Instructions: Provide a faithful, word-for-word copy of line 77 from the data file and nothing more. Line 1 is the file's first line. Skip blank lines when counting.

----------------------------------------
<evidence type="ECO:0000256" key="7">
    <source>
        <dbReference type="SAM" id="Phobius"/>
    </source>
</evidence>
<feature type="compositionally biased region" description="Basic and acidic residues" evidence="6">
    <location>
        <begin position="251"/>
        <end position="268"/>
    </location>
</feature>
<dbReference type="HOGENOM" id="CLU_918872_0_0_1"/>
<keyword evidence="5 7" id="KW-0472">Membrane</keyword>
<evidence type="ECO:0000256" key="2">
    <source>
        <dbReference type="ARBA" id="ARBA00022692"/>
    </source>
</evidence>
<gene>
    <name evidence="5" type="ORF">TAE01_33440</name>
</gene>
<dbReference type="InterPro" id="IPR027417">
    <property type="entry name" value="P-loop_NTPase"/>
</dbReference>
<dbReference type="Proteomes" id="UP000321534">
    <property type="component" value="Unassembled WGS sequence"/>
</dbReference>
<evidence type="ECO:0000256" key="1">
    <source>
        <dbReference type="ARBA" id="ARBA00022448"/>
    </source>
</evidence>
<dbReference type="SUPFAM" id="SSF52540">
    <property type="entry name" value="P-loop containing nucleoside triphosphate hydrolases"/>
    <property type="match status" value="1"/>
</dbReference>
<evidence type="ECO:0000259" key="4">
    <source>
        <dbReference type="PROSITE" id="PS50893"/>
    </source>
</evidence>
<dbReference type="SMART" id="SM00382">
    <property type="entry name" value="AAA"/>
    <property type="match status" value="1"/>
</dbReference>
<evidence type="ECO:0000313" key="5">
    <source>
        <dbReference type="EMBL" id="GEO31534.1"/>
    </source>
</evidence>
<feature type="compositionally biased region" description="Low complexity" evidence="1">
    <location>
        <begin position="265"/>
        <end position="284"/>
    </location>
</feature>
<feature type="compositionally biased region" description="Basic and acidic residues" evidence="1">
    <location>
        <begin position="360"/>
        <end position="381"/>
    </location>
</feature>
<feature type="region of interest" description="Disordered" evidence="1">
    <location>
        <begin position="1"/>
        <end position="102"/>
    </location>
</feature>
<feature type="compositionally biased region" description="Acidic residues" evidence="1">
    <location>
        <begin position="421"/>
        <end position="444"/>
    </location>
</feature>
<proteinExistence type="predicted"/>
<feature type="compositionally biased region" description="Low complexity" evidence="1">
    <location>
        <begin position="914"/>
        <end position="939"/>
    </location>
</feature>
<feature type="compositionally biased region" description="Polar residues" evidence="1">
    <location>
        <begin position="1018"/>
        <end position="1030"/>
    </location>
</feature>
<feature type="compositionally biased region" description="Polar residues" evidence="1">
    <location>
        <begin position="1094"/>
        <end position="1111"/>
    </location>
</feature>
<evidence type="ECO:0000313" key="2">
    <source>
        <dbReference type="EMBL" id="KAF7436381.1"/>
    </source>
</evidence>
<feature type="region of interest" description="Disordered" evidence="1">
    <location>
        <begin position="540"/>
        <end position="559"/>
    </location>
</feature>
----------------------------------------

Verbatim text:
    <location>